Bennett is the former Senior Producer of the Travel Channels
west coast operations and is currently a travel writer for Savoy
and Black Enterprise Magazine. Michael is the host of Globetrotting
on BET's BET on Jazz Network. For travel question write to Michaelbman2002@netzero.com
| MORE HIDDEN CHARGES
The November book is finally over and now you can concentrate
on your holiday travel plans. If youre flying this holiday
season hopefully youve made your reservations by now.
If not youll be subjected to the airline Gods and their
thirst for money and thats if you can get a flight at
Making airline reservations at the last minute is hazardous
to your wallet regardless of the time of year. But this holiday
travel season might just be the worst on record. Seating capacity
is down nine to 15 percent from last year depending on whom
you ask. Remember, last year we were recovering from 9/11 and
seating capacity was already down 20 percent or more from the
previous year. Translation; crowded flights and higher ticket
Making matters worse is a weak economy and an airline industry
hemorrhaging in red ink. To ensure their survival the airlines
are tacking on new fees and enforcing old rules that might take
a big bite out of your pocketbook. Here are a few of the more
significant charges you should be on the lookout for.
* Passengers with nonrefundable tickets who need to change their
plans must notify the airline in advance and pay a $100 fee.
* Starting in January flying standby or space available will
cost you $100 on most carriers.
* The fees for paper tickets went from $10 last year to as much
as $25 this year.
* If you over-pack you should expect to pay and pay dearly.
Most carriers allow a single passenger two checked bags and
one carry-on. Violate that rule and expect to pay anywhere from
$40 to $100.
* If your bag is too big or too heavy, $100. If its both
to big and too heavy you could be hit for $300.
* Want to send the kids alone, the charge for unaccompanied
minors can range anywhere from $40 to $60 one-way.
* Cant leave home without Fluffy or Fido. Pet transportation
cost $75 to $80 each way.
The fees listed above are the ones the airlines can actually
control. Taxes, security costs and transportation charges are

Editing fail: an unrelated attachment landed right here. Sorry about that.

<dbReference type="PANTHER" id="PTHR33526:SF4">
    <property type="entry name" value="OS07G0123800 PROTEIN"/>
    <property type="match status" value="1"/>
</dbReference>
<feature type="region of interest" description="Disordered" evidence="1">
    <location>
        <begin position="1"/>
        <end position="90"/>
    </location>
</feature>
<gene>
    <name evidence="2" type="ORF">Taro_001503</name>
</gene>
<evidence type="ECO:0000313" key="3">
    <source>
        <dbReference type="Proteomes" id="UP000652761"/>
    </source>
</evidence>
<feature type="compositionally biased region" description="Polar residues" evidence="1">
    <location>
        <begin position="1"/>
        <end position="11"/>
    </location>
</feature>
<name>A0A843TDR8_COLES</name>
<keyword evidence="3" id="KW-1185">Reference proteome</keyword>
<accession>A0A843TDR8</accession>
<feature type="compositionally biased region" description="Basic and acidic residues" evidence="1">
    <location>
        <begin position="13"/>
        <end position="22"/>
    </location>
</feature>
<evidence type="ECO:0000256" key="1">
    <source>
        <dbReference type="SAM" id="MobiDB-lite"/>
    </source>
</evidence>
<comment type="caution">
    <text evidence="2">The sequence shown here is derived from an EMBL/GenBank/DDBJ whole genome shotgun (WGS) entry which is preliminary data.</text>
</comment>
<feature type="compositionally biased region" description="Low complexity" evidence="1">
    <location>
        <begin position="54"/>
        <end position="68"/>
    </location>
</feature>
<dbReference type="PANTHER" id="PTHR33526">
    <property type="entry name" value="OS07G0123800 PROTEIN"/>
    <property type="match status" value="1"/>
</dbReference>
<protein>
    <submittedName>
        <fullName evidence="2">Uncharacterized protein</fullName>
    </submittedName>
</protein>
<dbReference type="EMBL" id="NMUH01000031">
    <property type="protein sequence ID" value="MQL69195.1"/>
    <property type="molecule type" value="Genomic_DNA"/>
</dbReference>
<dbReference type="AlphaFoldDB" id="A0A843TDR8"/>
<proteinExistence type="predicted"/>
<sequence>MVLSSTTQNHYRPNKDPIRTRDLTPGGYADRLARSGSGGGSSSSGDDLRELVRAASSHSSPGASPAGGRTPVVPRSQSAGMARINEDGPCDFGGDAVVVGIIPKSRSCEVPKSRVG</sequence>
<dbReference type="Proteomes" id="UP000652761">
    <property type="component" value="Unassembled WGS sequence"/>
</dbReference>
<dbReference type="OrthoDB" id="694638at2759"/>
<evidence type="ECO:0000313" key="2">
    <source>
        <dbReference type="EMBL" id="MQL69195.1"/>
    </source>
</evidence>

imposed by the government add to the price of your ticket. These
fees can never be waived.
Most people pay discounted or bargain prices for their tickets.
Purchasing this way saves money. But when it comes to waiving
the extra fees listed above forget about it. The airlines have
a pecking order with first class, business class, customers
who pay full price and frequent flyers getting all the perks.
The airlines wont risk losing a good customer and will
waive many of the excess charges. If youre a bargain shopper
and paid a discounted price for your ticket then avoid the fees
by following the rules to the letter.
I realize flying during the holidays can test your patience.
A crowded airport along with cranky passengers and flight attendants
isnt my idea of fun. Make sure you direct your anger at
someone other than the clerk at the reservations desk when you
check-in. These people hold more power than you think and can
actually waive some of those fees just by being nice to them.
A smile or a friendly greeting just might work even for those
who purchased a discounted ticket.
To avoid extra baggage charges try shipping those gifts in advance.
The fees you pay to Fed-Ex or UPS will be a lot cheaper than
those tacked on by the airline.
And finally, I cant say this enough get to the airport
early. Most carriers are starting to get up to speed with the
new federal security requirements. If you dont give yourself
two or three hours at the airport, you might find yourself paying
some of those extra fees to find a new flight.